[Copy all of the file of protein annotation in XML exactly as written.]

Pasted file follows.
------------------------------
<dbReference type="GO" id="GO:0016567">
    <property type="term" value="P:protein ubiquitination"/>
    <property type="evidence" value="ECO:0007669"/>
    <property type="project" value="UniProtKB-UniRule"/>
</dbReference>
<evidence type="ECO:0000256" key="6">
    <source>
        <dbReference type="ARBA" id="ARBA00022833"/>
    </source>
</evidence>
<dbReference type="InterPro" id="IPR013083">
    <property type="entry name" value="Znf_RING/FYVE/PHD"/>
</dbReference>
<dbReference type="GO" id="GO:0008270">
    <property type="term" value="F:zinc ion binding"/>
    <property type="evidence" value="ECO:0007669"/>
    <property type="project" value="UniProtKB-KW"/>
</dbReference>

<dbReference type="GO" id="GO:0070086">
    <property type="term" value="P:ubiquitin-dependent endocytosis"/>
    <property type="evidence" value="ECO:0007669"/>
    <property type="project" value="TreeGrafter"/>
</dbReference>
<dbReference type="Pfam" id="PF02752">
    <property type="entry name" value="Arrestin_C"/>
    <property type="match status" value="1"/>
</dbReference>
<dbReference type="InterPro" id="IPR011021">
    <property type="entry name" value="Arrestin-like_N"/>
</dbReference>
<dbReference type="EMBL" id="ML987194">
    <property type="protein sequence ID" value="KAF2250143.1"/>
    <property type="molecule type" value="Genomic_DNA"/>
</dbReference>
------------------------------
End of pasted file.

<dbReference type="GO" id="GO:0016567">
    <property type="term" value="P:protein ubiquitination"/>
    <property type="evidence" value="ECO:0007669"/>
    <property type="project" value="UniProtKB-UniRule"/>
</dbReference>
<evidence type="ECO:0000256" key="6">
    <source>
        <dbReference type="ARBA" id="ARBA00022833"/>
    </source>
</evidence>
<dbReference type="InterPro" id="IPR013083">
    <property type="entry name" value="Znf_RING/FYVE/PHD"/>
</dbReference>
<dbReference type="GO" id="GO:0008270">
    <property type="term" value="F:zinc ion binding"/>
    <property type="evidence" value="ECO:0007669"/>
    <property type="project" value="UniProtKB-KW"/>
</dbReference>

<dbReference type="GO" id="GO:0070086">
    <property type="term" value="P:ubiquitin-dependent endocytosis"/>
    <property type="evidence" value="ECO:0007669"/>
    <property type="project" value="TreeGrafter"/>
</dbReference>
<dbReference type="Pfam" id="PF02752">
    <property type="entry name" value="Arrestin_C"/>
    <property type="match status" value="1"/>
</dbReference>
<dbReference type="InterPro" id="IPR011021">
    <property type="entry name" value="Arrestin-like_N"/>
</dbReference>
<dbReference type="EMBL" id="ML987194">
    <property type="protein sequence ID" value="KAF2250143.1"/>
    <property type="molecule type" value="Genomic_DNA"/>
</dbReference>